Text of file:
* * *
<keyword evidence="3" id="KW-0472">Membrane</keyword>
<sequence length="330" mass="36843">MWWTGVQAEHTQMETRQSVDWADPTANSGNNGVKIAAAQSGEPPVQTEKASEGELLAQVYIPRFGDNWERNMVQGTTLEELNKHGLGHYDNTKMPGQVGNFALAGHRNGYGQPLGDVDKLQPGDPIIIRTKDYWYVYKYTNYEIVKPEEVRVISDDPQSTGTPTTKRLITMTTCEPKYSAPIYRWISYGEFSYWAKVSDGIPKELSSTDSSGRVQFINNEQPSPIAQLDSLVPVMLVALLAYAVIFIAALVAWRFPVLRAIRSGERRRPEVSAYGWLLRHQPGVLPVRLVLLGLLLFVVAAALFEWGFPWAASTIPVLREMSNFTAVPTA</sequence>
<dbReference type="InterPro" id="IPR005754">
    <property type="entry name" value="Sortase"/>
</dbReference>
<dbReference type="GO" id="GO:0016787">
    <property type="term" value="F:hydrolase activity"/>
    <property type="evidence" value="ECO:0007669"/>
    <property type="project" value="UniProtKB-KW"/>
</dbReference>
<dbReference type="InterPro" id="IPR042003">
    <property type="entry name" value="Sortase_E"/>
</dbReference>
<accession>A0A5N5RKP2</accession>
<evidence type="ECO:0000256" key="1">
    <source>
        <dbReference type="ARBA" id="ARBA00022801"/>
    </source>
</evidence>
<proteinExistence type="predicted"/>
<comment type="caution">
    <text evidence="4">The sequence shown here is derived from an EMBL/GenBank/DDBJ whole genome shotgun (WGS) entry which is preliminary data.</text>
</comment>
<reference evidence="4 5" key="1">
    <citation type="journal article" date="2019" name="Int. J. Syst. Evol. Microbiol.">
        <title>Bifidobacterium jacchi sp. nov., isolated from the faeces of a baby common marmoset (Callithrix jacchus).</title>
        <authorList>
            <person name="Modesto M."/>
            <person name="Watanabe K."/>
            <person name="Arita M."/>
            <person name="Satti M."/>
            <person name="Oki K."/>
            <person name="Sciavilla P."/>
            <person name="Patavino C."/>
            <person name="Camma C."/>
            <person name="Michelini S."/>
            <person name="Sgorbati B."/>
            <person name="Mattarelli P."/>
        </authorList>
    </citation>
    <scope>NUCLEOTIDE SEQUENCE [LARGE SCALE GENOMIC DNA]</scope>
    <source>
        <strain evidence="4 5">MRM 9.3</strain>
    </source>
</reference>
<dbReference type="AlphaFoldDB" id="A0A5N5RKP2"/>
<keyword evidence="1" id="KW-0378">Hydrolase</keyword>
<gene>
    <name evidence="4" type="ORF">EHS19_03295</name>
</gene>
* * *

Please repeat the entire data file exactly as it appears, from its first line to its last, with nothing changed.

<keyword evidence="3" id="KW-0472">Membrane</keyword>
<sequence length="330" mass="36843">MWWTGVQAEHTQMETRQSVDWADPTANSGNNGVKIAAAQSGEPPVQTEKASEGELLAQVYIPRFGDNWERNMVQGTTLEELNKHGLGHYDNTKMPGQVGNFALAGHRNGYGQPLGDVDKLQPGDPIIIRTKDYWYVYKYTNYEIVKPEEVRVISDDPQSTGTPTTKRLITMTTCEPKYSAPIYRWISYGEFSYWAKVSDGIPKELSSTDSSGRVQFINNEQPSPIAQLDSLVPVMLVALLAYAVIFIAALVAWRFPVLRAIRSGERRRPEVSAYGWLLRHQPGVLPVRLVLLGLLLFVVAAALFEWGFPWAASTIPVLREMSNFTAVPTA</sequence>
<dbReference type="InterPro" id="IPR005754">
    <property type="entry name" value="Sortase"/>
</dbReference>
<dbReference type="GO" id="GO:0016787">
    <property type="term" value="F:hydrolase activity"/>
    <property type="evidence" value="ECO:0007669"/>
    <property type="project" value="UniProtKB-KW"/>
</dbReference>
<dbReference type="InterPro" id="IPR042003">
    <property type="entry name" value="Sortase_E"/>
</dbReference>
<accession>A0A5N5RKP2</accession>
<evidence type="ECO:0000256" key="1">
    <source>
        <dbReference type="ARBA" id="ARBA00022801"/>
    </source>
</evidence>
<proteinExistence type="predicted"/>
<comment type="caution">
    <text evidence="4">The sequence shown here is derived from an EMBL/GenBank/DDBJ whole genome shotgun (WGS) entry which is preliminary data.</text>
</comment>
<reference evidence="4 5" key="1">
    <citation type="journal article" date="2019" name="Int. J. Syst. Evol. Microbiol.">
        <title>Bifidobacterium jacchi sp. nov., isolated from the faeces of a baby common marmoset (Callithrix jacchus).</title>
        <authorList>
            <person name="Modesto M."/>
            <person name="Watanabe K."/>
            <person name="Arita M."/>
            <person name="Satti M."/>
            <person name="Oki K."/>
            <person name="Sciavilla P."/>
            <person name="Patavino C."/>
            <person name="Camma C."/>
            <person name="Michelini S."/>
            <person name="Sgorbati B."/>
            <person name="Mattarelli P."/>
        </authorList>
    </citation>
    <scope>NUCLEOTIDE SEQUENCE [LARGE SCALE GENOMIC DNA]</scope>
    <source>
        <strain evidence="4 5">MRM 9.3</strain>
    </source>
</reference>
<dbReference type="AlphaFoldDB" id="A0A5N5RKP2"/>
<keyword evidence="1" id="KW-0378">Hydrolase</keyword>
<gene>
    <name evidence="4" type="ORF">EHS19_03295</name>
</gene>